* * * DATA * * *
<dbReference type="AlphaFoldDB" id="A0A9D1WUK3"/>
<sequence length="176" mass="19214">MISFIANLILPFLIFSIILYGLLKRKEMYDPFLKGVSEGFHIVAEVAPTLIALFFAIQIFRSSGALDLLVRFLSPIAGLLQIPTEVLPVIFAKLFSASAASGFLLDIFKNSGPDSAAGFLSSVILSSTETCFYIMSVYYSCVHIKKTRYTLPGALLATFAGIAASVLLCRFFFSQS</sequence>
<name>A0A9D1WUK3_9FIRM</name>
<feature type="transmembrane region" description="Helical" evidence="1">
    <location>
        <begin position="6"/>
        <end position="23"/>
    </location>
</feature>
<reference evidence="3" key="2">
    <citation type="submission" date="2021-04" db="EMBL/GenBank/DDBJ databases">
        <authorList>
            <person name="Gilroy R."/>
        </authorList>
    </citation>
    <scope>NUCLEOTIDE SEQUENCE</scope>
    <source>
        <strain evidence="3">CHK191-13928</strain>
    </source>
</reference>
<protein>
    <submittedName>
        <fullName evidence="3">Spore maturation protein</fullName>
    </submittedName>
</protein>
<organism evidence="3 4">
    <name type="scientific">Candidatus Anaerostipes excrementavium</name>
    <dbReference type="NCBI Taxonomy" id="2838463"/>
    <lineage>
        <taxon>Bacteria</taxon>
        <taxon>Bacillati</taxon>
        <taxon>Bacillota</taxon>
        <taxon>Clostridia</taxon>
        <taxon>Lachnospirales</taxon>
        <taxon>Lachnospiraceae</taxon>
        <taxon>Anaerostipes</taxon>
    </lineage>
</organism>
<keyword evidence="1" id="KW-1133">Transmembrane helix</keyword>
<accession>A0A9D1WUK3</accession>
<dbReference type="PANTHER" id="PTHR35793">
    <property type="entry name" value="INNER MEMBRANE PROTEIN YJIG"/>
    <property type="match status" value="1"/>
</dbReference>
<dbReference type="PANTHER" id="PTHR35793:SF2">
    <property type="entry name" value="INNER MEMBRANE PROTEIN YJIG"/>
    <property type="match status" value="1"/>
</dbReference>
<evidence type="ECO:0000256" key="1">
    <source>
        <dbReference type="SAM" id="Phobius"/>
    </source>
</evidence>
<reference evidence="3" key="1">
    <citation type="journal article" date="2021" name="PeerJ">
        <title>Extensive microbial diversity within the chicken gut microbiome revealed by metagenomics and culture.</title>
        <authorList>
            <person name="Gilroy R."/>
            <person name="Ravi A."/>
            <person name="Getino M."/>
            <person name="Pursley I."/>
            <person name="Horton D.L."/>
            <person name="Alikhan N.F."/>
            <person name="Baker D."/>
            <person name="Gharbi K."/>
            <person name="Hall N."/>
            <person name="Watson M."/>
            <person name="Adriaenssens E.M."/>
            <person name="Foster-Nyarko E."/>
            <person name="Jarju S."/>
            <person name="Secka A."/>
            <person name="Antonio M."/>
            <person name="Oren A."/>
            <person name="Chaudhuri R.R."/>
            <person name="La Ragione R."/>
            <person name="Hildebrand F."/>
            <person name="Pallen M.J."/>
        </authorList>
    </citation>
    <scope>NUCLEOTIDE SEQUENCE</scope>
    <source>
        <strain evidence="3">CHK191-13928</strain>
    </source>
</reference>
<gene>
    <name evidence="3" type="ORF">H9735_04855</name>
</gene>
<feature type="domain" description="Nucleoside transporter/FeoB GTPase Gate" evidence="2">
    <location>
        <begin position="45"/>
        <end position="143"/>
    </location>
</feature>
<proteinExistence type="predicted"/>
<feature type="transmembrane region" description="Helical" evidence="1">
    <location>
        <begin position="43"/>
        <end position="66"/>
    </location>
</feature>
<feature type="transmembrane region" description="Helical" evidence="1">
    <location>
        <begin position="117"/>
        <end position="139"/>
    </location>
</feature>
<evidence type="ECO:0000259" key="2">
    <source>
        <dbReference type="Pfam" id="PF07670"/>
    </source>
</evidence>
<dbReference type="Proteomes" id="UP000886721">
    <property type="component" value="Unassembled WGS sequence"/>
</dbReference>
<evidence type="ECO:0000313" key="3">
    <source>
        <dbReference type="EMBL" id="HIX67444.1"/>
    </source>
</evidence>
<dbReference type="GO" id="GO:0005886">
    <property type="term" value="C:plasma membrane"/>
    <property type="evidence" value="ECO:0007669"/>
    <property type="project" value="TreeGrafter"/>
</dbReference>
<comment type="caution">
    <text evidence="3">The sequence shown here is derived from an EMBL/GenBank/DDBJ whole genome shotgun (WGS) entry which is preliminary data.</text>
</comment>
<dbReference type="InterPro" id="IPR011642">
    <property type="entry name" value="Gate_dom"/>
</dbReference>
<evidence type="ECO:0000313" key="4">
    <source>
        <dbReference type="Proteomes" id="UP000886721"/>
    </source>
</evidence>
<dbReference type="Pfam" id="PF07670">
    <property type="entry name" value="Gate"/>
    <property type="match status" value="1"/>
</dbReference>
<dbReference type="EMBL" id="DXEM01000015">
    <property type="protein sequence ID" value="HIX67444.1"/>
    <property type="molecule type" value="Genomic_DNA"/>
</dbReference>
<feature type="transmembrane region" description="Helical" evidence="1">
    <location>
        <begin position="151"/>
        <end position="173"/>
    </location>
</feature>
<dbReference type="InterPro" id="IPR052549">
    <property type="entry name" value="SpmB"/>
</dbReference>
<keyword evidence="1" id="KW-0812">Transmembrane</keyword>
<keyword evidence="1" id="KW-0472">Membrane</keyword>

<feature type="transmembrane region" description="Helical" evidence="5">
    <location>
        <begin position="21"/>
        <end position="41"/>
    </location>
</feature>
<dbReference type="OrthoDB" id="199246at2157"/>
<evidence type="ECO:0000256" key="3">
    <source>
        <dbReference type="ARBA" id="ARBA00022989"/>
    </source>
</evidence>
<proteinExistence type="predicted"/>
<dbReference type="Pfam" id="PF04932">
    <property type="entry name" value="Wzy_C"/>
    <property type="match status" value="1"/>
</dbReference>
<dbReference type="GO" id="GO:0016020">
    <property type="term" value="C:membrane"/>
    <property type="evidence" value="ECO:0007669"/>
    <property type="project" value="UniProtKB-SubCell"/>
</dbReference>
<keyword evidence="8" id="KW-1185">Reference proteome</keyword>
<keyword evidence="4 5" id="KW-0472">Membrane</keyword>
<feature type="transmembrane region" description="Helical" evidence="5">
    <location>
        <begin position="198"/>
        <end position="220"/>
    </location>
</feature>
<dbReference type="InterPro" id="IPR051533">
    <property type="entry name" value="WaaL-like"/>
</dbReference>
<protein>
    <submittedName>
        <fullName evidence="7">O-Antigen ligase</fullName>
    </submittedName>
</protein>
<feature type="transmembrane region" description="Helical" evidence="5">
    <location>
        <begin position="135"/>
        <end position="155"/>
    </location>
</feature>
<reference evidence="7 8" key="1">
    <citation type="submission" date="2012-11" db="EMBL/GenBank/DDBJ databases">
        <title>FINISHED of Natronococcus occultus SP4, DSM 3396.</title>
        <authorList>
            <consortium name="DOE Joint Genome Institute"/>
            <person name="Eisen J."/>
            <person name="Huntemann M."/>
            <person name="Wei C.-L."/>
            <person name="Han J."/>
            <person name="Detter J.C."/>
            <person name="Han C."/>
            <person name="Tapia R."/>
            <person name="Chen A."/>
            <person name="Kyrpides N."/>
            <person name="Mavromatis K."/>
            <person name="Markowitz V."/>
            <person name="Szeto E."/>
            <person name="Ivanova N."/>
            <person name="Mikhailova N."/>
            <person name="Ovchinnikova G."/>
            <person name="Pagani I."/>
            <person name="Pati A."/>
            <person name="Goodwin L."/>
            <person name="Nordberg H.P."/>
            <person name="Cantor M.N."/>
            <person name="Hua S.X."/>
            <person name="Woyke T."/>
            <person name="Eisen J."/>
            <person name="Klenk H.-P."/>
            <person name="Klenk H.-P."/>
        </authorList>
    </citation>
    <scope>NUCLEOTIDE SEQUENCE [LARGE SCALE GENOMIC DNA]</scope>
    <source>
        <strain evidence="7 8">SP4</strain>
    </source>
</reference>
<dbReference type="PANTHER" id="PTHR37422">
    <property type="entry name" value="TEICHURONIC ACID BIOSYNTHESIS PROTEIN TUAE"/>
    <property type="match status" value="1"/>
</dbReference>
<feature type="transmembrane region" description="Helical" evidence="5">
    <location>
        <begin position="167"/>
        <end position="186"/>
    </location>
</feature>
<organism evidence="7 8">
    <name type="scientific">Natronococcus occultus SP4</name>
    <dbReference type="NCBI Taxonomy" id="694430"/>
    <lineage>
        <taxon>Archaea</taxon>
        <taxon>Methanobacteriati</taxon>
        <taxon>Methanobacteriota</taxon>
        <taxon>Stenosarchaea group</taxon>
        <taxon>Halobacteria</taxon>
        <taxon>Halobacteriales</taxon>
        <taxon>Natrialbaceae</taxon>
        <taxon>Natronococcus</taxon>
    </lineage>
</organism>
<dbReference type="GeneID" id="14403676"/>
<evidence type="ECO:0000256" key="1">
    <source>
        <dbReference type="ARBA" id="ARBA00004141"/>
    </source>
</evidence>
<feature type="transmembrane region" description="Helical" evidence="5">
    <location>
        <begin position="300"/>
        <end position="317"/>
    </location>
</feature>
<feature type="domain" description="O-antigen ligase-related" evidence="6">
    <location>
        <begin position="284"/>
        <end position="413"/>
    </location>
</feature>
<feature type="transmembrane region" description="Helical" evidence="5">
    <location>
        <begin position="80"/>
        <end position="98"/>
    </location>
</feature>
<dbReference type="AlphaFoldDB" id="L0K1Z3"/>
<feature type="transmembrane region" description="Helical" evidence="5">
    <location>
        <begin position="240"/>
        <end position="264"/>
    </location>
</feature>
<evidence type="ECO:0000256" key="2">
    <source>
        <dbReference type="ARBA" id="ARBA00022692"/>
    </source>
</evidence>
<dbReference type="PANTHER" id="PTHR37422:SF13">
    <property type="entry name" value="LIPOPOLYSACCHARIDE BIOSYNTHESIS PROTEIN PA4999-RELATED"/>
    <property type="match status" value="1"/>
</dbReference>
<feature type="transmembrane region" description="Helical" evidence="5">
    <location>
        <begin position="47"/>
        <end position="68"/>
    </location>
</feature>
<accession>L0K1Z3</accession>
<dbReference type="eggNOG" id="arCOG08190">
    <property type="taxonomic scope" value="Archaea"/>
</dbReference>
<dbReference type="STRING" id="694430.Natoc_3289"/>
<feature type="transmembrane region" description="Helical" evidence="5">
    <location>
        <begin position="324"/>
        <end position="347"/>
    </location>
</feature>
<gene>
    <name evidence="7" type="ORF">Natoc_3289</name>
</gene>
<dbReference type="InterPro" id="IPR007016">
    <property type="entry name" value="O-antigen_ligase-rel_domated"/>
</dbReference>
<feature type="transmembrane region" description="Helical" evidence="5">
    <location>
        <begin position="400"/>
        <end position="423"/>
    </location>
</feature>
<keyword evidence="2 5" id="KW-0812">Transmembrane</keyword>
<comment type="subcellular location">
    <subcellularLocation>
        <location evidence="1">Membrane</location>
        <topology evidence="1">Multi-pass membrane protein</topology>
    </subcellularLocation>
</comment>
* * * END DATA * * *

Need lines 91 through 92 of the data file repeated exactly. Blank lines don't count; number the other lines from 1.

        <end position="143"/>
    </location>